Ok, maybe you're wondering how we dashed from Halloween Cookies straight to Turkey, barely stopping to brush the peanut buttery crumbs off our chin, but you see - I'm getting a jump start on holiday cooking posts, because Canadian Thanksgiving happened a couple of weeks ago. Plus, it's never too early to start curating your holiday menu on Pinterest.
Cooking a turkey can be intimidating for not just a new cook, but even a seasoned home cook who is simply not used to cooking a massive beast. Happily, it is actually really easy. The two main things to aim for are: 1. don't overcook it and 2. don't undercook it. We're not reaching for the stars, here!
In order to achieve this, I can't stress enough the importance of having a cooking thermometer. I'm really geeking out about this one, sent to me by ThermoWorks to test drive - it has a probe that stays in the food while it cooks, and alerts you when the internal temperature you've programmed is reached.
You also want to make sure your turkey is thawed completely before cooking - this can take several days in the fridge, so plan accordingly. I recommend buying fresh, which means planning in advance and placing an order with your butcher or grocery store, as they often sell out.
I keep things really simple - melted butter, coarse salt and freshly cracked pepper all over the bird. I start the roasting process at a high temperature with the bird upside down, which does several things - it really crisps up the skin on the bottom, which can otherwise be soggy; it jumpstarts the cooking of the dark meat, which takes the longest; and it helps the juices flow into the breast-meat, which can help keep it moist.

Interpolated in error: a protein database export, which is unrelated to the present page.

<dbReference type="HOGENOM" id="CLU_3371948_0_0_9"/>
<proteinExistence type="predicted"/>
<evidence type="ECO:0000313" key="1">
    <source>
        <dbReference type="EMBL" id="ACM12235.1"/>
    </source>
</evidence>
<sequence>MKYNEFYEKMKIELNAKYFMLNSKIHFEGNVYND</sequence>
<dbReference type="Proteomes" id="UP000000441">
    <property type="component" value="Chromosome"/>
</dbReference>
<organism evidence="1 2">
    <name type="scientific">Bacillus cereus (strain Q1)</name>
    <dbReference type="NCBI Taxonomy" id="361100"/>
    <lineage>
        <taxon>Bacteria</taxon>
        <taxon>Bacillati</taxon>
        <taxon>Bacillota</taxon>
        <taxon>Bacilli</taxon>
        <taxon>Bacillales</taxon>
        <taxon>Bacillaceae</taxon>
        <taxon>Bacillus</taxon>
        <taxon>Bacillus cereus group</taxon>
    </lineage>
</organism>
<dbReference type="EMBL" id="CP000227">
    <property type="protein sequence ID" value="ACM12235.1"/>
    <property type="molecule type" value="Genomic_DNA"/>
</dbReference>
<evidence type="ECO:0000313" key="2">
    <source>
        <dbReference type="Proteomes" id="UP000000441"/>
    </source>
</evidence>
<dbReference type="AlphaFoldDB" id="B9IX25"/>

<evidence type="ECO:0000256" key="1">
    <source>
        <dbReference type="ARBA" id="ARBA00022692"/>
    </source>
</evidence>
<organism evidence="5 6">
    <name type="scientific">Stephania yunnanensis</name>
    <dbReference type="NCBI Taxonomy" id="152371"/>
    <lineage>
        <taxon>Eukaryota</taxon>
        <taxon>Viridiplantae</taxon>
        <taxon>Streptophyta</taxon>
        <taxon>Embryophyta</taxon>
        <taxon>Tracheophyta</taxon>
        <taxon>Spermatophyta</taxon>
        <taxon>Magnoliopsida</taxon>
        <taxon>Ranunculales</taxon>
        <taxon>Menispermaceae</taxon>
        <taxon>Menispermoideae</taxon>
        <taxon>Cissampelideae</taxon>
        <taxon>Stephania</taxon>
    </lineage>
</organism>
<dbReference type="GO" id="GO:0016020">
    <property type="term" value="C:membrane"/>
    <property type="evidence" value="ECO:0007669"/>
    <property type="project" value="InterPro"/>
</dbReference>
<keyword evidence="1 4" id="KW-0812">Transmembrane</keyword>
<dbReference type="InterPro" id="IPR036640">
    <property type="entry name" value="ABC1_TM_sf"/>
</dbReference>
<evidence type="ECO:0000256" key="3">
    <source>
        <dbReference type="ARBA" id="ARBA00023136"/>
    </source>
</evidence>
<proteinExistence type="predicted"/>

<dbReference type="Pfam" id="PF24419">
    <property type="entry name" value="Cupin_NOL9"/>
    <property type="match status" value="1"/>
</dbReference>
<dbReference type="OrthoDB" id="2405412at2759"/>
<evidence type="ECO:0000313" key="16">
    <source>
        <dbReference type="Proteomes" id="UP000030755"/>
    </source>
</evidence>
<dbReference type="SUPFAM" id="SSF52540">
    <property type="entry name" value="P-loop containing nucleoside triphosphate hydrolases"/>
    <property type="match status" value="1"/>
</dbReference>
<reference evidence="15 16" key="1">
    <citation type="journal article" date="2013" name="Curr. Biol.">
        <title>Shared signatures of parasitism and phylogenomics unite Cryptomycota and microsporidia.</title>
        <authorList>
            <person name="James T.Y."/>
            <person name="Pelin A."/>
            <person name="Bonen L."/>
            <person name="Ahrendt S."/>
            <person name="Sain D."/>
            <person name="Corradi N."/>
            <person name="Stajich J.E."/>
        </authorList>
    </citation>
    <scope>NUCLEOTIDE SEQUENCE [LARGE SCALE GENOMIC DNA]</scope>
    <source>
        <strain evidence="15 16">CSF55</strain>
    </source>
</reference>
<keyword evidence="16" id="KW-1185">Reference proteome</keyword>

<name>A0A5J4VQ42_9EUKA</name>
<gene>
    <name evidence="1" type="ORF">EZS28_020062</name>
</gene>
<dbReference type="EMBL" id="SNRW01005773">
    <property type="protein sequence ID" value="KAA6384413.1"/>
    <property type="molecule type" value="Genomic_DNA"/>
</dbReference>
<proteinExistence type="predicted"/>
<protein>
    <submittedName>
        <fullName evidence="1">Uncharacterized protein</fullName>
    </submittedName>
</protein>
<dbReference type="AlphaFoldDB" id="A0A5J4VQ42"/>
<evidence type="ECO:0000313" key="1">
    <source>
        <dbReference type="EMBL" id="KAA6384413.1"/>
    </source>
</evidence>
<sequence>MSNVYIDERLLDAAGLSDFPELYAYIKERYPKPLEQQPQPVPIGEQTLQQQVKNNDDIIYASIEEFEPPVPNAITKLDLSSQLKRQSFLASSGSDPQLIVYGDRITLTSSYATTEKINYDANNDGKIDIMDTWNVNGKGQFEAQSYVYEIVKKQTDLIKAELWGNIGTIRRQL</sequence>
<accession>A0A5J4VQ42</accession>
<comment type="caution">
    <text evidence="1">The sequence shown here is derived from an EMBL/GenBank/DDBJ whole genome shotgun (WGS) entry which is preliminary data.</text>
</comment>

There's no basting - I stopped when Alton Brown told me that repeatedly opening the oven ultimately increase cooking time, so what you gain in flavoured skin, you lose in moistness of white meat.
I don't stuff the bird, because it's a food safety issue - in order for stuffing to reach a safe internal temperature, the breast will almost certainly be dried out.
The only additional step you might consider is brining the turkey - letting it soak in a salt-sugar-water solution helps season the meat and draw moisture in. Tips on that here.
- Cook Time
- Prep Time
- 12 servingsServings
- 1 turkey, fresh or thawed completely (calculate approximately 1 lb per serving)
- 1/4 cup melted butter
- freshly ground pepper
Remove turkey from refrigerator one hour prior to roasting (this allows for more even cooking).
Preheat oven to 425ºF. Brush turkey all over with melted butter, season liberally with salt and pepper, and place breast-side down on an oiled rack inside a roasting pan. Roast 1 hour, then remove from oven and flip the turkey, using oven mitts. Reduce oven temperature to 325º and roast breast side up until a thermometer placed in thickest part of thigh registers 165ºF (make sure it's not touching the bone), 2 to 3 1/2 hours more (about 10 minutes per pound more in addition to the first hour at high heat).
Transfer turkey to cutting board and tent with foil; let rest 30 minutes before carving.